Photography: Matthieu Salvaing

Are we lacking that radical, or if you like, utopian, spirit in art and design in the contemporary paradigm?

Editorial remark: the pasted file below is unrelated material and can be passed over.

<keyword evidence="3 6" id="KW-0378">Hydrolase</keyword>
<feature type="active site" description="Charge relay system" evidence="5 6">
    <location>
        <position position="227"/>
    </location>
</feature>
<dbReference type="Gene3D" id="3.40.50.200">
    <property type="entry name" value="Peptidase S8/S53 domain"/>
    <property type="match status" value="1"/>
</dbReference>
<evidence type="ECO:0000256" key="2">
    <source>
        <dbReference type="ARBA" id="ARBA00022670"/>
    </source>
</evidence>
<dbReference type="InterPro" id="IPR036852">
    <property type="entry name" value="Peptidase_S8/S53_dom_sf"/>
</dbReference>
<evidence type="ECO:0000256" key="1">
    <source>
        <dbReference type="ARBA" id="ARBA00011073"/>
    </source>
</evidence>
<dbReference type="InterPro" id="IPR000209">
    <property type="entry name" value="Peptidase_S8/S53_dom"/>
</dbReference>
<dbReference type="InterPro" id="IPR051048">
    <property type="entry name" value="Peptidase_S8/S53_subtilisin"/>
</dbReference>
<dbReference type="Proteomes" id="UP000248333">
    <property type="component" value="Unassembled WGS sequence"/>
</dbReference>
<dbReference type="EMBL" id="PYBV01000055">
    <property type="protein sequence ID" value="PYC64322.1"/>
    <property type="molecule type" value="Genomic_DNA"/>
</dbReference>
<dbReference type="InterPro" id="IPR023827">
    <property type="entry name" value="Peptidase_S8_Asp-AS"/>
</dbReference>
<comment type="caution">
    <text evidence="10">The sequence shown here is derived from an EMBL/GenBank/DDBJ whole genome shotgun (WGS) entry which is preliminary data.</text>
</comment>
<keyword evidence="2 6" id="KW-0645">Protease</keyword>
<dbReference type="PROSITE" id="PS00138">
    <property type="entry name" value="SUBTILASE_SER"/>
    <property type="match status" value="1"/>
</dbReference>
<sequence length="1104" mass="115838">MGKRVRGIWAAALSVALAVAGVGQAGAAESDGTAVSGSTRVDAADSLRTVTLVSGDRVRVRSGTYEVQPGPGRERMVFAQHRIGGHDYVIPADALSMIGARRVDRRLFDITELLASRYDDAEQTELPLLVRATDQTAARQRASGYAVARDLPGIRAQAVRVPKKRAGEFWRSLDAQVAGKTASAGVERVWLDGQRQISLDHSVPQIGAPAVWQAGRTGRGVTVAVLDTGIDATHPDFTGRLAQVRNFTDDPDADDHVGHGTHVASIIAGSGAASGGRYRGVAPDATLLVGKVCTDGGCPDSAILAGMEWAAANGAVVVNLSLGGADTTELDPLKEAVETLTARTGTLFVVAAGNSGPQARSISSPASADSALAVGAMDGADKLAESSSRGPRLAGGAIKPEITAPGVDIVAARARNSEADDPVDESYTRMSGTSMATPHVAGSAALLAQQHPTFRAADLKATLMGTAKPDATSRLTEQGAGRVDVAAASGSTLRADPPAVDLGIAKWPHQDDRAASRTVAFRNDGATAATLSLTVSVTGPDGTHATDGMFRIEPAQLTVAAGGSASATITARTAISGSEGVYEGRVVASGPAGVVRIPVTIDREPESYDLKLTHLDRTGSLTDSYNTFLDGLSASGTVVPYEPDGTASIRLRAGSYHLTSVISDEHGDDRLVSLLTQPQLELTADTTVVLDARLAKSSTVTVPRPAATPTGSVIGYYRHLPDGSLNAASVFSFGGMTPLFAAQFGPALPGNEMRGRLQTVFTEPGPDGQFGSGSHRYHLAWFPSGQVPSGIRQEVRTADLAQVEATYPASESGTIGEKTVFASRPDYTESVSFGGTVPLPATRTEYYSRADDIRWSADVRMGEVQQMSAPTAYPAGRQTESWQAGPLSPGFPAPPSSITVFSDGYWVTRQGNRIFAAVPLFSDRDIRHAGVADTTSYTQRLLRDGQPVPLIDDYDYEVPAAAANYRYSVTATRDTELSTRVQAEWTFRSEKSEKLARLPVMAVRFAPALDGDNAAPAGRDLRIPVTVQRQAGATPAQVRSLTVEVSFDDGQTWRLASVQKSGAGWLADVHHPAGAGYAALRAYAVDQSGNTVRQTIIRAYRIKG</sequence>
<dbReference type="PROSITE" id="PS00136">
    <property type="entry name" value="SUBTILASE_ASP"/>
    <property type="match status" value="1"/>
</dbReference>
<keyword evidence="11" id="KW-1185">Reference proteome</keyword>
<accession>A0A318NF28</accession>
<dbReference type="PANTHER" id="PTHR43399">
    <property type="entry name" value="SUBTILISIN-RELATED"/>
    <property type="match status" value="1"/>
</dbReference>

It’s a very interesting question. These days are certainly very crucial but I think that from the period I have examined, there is a difference in the political sense, yes. I think it’s a very complicated time now to be engaged politically, and I don’t think that architects and artists are still engaged in the same way as they once were. There are people engaged conceptually for change, of course, but they don’t want to be political, with a few exceptions. I think that people like Formafantasma are perhaps carrying that multi-disciplinary baton in the modern era, and are perhaps working in the same mood, in that they first think about the Earth and climate before design, so, although, the subject is different, the need to be aware of the planet in the work first and foremost follows the same kind of logic. Personally, as an architect, I’m always contextual. I always begin from the culture of the place where we do the project, but I strongly feel it is the responsibility of an architect not to simply be part of the culture and reflect it. I always try to convince my colleagues that we have to in the front seat of the culture. We all have a responsibility to look towards change.